A recent experiment examined the effects of combining MDMA with psychotherapy as a treatment for post-traumatic stress disorder.
Post-traumatic stress disorder, or PTSD, is an extremely common affliction among military personnel and first responders. Close to a quarter of all veterans and first responders are affected by this disorder throughout their lifetime. PTSD creates a huge psychological burden on the person, but it also creates a severe strain on an individual’s relationships, work performance, and overall life quality.
Treatment for PTSD often involves a combination of medications and psychotherapy, yet many patients continue to experience symptoms after treatment. As such, there is a need for more diverse, novel, and even experimental methods.
Can MDMA catalyze psychotherapy treatment?
A group of researchers in the United States looked into the efficacy of combining psychotherapy with MDMA, a well-known amphetamine. Amphetamine is a strong stimulant of the central nervous system. The idea seems to be that MDMA may catalyze treatment, allowing for psychotherapy to be more effective. The researchers have also measured the safety of administering the drug in veterans and first responders.
To test their theory, the researchers recruited 26 veterans and first responders and subjected them to therapy with either 30mg, 75mg, or 125mg of MDMA. All of these participants were previously treated without success for PTSD.
Significant improvements with a 75mg dosage
As published in The Lancet Psychiatry, the researchers found a significant improvement in symptoms with a 75mg dosage. Interestingly, both a higher and a lower dosage proved to be less effective. This could be due because the 75mg dosage allowed for “more focused processing of traumatic experiences”.
On top of that, depressive symptoms and sleep quality drastically improved following treatment, but only for the 125mg dosage group. Psychological, occupational and social gains were further reported in the higher dosage groups.
MDMA resulted in some personality changes
Another interesting finding reported in this study is that participants in the active groups have shown a change in personality factors. Personality is believed by many researchers to be a mostly unchanged facet of their life. However, as shown in this experiment, there has been a positive change in the personality traits of the patients, extending beyond the reduction of symptoms.
Positive changes in personality can further promote healthy mental health and quality of life. While it is not understood exactly why these drug-induced personality changes happen, a similar finding has previously been reported with psilocybin mushrooms.
Side effects occurred during therapy sessions
In terms of side effects, jaw clenching and perspiration did occur quite often throughout the sessions. Other incidences that have occurred were either mild or moderate in nature, and possibly attributed to the disorder itself. Suicidal ideation has not been a factor, and was, in fact, reduced after treatment with MDMA. Addiction is always a possibility with mind-altering drugs, however, in clinical settings, the chance for addiction is “presumed low”, as the researchers determined.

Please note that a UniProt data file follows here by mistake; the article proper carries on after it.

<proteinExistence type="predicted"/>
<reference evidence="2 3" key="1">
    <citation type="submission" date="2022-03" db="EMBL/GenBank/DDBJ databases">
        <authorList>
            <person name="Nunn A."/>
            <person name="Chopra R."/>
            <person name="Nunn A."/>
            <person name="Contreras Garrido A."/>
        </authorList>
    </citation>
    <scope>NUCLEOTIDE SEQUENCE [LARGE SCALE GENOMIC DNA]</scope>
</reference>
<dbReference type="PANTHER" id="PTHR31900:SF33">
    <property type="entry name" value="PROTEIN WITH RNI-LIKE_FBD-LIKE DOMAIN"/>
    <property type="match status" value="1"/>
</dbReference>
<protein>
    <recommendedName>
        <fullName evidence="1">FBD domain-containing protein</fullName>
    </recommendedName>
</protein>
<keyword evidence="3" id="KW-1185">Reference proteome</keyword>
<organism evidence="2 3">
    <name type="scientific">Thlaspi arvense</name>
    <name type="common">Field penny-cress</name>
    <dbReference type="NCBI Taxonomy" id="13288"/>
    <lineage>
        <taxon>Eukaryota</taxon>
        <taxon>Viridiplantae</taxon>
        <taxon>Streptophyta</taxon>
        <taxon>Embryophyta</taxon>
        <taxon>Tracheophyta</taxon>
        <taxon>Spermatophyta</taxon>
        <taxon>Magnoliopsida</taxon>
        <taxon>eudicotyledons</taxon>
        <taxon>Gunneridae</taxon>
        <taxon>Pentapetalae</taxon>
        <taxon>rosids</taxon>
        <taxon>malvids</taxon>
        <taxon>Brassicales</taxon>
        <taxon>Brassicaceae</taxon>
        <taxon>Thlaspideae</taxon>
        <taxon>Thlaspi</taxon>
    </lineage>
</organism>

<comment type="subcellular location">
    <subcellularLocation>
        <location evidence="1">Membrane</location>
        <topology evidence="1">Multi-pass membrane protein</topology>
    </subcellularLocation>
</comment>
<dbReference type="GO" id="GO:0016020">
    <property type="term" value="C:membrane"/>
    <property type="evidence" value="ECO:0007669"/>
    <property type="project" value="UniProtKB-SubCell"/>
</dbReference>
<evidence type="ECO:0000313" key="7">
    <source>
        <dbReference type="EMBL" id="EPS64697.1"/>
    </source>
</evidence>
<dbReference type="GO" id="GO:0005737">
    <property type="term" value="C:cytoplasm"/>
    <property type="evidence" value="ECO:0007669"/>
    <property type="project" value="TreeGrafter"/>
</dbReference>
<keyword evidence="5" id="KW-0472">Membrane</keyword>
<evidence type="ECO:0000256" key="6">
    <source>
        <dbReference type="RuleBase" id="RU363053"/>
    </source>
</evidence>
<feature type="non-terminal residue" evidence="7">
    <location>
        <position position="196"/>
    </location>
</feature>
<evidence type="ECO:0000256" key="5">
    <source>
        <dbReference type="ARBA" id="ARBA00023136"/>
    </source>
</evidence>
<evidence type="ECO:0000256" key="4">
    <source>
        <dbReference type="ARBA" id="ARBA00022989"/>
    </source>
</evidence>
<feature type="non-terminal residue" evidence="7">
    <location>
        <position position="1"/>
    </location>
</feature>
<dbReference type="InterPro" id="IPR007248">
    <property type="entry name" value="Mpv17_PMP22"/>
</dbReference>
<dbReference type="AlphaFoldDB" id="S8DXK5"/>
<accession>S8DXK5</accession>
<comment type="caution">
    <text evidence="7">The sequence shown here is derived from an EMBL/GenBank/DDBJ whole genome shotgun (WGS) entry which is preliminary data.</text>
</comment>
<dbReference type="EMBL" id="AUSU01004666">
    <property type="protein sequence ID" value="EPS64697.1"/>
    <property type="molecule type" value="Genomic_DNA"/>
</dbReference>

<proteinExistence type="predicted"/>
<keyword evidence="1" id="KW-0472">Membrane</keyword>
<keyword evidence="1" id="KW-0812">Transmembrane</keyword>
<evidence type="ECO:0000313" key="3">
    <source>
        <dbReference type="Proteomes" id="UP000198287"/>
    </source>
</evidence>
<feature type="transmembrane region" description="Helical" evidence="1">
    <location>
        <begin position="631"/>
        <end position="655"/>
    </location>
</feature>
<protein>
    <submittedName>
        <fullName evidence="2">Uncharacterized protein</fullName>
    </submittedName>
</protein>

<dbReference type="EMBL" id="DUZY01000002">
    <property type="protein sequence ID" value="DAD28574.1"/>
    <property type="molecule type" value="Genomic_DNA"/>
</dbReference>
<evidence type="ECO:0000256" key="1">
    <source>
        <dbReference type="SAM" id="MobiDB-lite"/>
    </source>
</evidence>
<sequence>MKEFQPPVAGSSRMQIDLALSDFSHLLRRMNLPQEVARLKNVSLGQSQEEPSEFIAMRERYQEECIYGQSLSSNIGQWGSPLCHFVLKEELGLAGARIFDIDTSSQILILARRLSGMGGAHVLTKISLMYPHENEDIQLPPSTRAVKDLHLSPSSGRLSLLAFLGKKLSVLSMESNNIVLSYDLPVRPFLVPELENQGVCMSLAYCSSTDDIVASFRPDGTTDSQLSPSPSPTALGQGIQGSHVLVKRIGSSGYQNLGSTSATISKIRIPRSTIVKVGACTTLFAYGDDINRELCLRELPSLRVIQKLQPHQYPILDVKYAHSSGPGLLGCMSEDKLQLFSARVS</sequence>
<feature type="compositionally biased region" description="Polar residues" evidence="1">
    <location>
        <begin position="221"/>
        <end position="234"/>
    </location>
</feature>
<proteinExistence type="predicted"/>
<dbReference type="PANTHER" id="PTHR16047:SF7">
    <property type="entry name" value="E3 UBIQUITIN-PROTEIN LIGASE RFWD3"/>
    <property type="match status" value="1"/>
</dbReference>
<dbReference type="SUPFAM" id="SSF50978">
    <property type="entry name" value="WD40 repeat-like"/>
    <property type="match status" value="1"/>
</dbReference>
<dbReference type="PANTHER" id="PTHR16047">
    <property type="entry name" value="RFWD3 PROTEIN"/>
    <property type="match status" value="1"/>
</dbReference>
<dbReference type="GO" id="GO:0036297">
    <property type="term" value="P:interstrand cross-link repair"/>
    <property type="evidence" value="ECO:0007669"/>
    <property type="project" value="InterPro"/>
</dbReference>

The researchers hypothesize that the positive response to treatment is due to the way MDMA may “attenuate response to anxiety-provoking thoughts or feelings during recall of trauma memories”. That is, MDMA acts a sort of ”cushion” for the patient, allowing them to access the troubled memories in a more comforting way. The accessing and processing of the traumatic memories is essential in PTSD therapy.
More research needed to confirm this method is safe and effective
The treatment has one major flaw, however, and that is the low number of participants. It is not practical to expect a large sample size in experiments of this nature. Yet, a larger sample size is essential for our confidence in the findings. Nevertheless, the methodology is quite sound, and the size of the effect was quite large.
It is thus very likely that these results are indicative of a true connection between MDMA and improved results in psychotherapy. Further thorough research is still needed, however, before we can conclude that this method is indeed safe and effective.
Written by Maor Bernshtein
Reference: Mithoefer, Michael C, et al. “3,4-Methylenedioxymethamphetamine (MDMA)-Assisted Psychotherapy for Post-Traumatic Stress Disorder in Military Veterans, Firefighters, and Police Officers: a Randomised, Double-Blind, Dose-Response, Phase 2 Clinical Trial.” The Lancet Psychiatry, vol. 5, no. 6, 1 May 2018, pp. 486–497., doi:10.1016/s2215-0366(18)30135-4.